Swap Your Garbage Habit for Composting, Recycling and Alternative ‘Bags’ 

This swap will make your life easier in the long run but takes a little practice when getting started. Plastic garbage bags are NOT biodegradable and wreak havoc across the planet threatening entire eco-systems and species. There is much to learn about alternative biodegrable and compostable bags but unless these type bags go to a composting facility they also do not biodegrade properly. 

Ideally, most of the ‘wet waste’ we throw into our kitchen garbage bins could be composted right at home except for those including dairy and meat. Seperating food waste and adding it to a simple DIY compost or worm bin can offer many benefits including rich soil and fertilizer for houseplants and gardens. Next, make sure you are seperating recyclable items from trash. Check and see what items your municipal recycling program accepts and find alternative methods for recycling, re-using or upcycling the rest.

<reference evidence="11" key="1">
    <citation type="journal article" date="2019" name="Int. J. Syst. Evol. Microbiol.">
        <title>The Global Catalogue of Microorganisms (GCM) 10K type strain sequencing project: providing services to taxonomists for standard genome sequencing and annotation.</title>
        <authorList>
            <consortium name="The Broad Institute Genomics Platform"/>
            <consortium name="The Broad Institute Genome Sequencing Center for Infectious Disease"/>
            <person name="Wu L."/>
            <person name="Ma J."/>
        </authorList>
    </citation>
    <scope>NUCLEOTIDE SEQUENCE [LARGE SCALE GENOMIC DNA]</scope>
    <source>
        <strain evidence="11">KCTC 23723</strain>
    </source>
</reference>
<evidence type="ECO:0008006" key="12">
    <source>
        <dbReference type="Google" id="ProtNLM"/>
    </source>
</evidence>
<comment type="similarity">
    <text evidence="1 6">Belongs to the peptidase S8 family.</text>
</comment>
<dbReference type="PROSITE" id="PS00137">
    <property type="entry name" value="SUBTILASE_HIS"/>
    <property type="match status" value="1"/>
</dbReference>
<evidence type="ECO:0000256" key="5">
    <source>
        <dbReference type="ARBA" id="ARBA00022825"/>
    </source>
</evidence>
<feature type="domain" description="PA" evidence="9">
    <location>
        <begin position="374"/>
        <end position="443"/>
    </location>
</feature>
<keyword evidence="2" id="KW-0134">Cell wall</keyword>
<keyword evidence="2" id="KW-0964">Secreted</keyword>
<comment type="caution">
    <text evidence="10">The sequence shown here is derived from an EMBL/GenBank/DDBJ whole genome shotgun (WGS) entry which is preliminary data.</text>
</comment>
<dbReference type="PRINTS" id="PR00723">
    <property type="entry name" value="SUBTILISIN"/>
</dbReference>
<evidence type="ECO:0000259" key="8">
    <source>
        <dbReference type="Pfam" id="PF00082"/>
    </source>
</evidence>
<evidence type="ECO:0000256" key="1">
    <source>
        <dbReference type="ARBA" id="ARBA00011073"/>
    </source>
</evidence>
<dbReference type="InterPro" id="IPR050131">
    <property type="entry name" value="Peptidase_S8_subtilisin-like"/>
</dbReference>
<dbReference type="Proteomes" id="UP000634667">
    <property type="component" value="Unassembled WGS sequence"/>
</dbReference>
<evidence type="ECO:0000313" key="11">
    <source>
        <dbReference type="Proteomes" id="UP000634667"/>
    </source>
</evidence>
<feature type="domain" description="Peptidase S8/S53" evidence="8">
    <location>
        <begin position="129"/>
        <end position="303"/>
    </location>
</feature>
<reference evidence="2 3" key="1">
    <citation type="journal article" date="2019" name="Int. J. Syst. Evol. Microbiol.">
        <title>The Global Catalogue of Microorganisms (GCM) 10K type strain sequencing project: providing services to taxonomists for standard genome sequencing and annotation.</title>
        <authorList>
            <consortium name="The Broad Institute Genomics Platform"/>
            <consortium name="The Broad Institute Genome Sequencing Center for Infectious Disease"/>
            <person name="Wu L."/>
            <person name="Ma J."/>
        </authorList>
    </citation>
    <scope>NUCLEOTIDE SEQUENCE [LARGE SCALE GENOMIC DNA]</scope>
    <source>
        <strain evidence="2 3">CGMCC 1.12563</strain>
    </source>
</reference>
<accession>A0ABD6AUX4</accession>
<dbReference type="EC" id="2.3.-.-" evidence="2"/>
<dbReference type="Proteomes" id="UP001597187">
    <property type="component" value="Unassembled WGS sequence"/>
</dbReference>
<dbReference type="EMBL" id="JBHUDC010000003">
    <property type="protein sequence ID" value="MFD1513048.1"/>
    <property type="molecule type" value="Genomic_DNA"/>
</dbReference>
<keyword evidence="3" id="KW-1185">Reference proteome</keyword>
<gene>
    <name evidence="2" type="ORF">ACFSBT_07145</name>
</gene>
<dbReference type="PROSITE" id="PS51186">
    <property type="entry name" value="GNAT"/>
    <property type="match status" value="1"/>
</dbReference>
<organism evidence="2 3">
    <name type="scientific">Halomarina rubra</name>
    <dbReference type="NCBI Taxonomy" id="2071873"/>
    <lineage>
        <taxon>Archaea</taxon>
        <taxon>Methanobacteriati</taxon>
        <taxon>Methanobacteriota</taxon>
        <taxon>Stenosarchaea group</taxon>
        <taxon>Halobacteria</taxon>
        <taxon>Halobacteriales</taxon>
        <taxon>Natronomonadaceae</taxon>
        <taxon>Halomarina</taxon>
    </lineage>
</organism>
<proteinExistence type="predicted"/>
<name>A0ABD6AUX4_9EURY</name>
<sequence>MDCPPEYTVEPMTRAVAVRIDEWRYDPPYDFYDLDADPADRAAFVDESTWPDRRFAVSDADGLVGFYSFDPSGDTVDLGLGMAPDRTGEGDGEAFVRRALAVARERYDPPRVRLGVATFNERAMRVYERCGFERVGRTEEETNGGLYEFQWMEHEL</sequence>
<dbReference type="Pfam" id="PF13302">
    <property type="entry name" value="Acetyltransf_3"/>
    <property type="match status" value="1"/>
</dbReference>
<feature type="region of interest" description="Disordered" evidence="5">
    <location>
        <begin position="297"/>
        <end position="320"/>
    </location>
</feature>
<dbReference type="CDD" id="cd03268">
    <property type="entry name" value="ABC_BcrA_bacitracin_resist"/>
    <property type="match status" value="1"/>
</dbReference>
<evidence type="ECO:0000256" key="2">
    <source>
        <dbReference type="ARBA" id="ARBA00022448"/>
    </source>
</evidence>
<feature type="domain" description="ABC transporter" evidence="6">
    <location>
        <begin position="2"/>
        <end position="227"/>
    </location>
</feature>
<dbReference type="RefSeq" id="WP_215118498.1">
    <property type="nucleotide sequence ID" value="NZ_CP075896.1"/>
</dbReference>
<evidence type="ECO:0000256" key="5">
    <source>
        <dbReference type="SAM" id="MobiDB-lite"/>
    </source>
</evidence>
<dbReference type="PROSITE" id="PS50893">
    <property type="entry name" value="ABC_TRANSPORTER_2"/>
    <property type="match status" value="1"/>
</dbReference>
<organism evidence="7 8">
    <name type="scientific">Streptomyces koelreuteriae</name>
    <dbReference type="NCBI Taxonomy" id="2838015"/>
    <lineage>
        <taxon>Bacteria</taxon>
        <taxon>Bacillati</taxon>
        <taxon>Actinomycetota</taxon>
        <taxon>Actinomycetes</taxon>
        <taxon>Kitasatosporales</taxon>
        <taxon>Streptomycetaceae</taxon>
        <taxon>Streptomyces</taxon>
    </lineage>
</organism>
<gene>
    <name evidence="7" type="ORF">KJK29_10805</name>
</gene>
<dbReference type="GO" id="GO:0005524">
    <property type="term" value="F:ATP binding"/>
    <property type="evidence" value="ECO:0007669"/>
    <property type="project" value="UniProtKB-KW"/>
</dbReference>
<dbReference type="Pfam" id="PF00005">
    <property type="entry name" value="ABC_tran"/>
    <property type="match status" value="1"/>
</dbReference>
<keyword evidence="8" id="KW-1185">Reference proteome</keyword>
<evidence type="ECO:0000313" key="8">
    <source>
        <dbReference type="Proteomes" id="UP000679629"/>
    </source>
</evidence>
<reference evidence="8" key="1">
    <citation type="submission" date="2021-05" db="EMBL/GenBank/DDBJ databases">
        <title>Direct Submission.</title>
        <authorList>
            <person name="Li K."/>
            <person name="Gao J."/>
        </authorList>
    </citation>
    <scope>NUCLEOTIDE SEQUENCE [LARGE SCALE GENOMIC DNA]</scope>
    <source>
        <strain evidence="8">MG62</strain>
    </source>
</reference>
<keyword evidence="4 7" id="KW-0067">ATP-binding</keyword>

The only ‘trash’ you should have left for your kitchen bin should be items you can’t recycle or re-use and non-compostable food scraps. By composting and recycling you should be able to reduce the size of your kitchen bin substantially and without wet items or food mucking up your ‘trash’ you should be able to use paper bags, liners made from newspaper or no bag at all. Gasp! 

Let us know how your kitchen swaps go this month! TAG US @bella_magazine with #bellakitchenswap  #plasticfree #zerowaste

Beth Deel is a local mom, artist and fun-maker! She plans socially responsible events at Good Times Event Co. and strives to reduce her personal environmental impact at home and at work, through planet-friendly lifestyle changes, environmental activism and zero waste goals